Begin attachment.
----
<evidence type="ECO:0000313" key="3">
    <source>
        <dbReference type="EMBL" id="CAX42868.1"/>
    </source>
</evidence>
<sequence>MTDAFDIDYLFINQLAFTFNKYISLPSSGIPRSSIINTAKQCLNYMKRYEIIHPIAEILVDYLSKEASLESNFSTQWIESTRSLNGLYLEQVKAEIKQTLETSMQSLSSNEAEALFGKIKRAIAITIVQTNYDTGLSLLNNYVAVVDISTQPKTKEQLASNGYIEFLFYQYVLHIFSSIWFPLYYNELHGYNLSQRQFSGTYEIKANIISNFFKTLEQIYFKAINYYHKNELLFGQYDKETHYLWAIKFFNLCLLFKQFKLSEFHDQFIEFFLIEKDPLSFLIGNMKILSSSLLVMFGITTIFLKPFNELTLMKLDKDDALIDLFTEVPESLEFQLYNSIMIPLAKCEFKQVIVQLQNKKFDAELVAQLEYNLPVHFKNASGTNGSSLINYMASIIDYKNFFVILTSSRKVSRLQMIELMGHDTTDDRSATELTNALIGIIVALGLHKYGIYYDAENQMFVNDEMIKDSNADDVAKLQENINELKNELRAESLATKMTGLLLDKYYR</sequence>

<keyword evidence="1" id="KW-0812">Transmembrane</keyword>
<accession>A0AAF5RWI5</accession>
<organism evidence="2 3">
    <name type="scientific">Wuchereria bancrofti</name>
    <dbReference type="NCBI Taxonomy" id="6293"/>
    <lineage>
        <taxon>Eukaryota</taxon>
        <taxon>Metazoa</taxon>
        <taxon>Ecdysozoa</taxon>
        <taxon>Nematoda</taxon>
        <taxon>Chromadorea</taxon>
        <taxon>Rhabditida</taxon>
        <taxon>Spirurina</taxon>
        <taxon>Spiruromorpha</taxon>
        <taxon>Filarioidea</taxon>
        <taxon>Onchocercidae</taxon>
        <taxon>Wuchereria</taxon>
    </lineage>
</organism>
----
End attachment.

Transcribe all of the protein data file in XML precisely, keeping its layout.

<evidence type="ECO:0000313" key="3">
    <source>
        <dbReference type="EMBL" id="CAX42868.1"/>
    </source>
</evidence>
<sequence>MTDAFDIDYLFINQLAFTFNKYISLPSSGIPRSSIINTAKQCLNYMKRYEIIHPIAEILVDYLSKEASLESNFSTQWIESTRSLNGLYLEQVKAEIKQTLETSMQSLSSNEAEALFGKIKRAIAITIVQTNYDTGLSLLNNYVAVVDISTQPKTKEQLASNGYIEFLFYQYVLHIFSSIWFPLYYNELHGYNLSQRQFSGTYEIKANIISNFFKTLEQIYFKAINYYHKNELLFGQYDKETHYLWAIKFFNLCLLFKQFKLSEFHDQFIEFFLIEKDPLSFLIGNMKILSSSLLVMFGITTIFLKPFNELTLMKLDKDDALIDLFTEVPESLEFQLYNSIMIPLAKCEFKQVIVQLQNKKFDAELVAQLEYNLPVHFKNASGTNGSSLINYMASIIDYKNFFVILTSSRKVSRLQMIELMGHDTTDDRSATELTNALIGIIVALGLHKYGIYYDAENQMFVNDEMIKDSNADDVAKLQENINELKNELRAESLATKMTGLLLDKYYR</sequence>

<keyword evidence="1" id="KW-0812">Transmembrane</keyword>
<accession>A0AAF5RWI5</accession>
<organism evidence="2 3">
    <name type="scientific">Wuchereria bancrofti</name>
    <dbReference type="NCBI Taxonomy" id="6293"/>
    <lineage>
        <taxon>Eukaryota</taxon>
        <taxon>Metazoa</taxon>
        <taxon>Ecdysozoa</taxon>
        <taxon>Nematoda</taxon>
        <taxon>Chromadorea</taxon>
        <taxon>Rhabditida</taxon>
        <taxon>Spirurina</taxon>
        <taxon>Spiruromorpha</taxon>
        <taxon>Filarioidea</taxon>
        <taxon>Onchocercidae</taxon>
        <taxon>Wuchereria</taxon>
    </lineage>
</organism>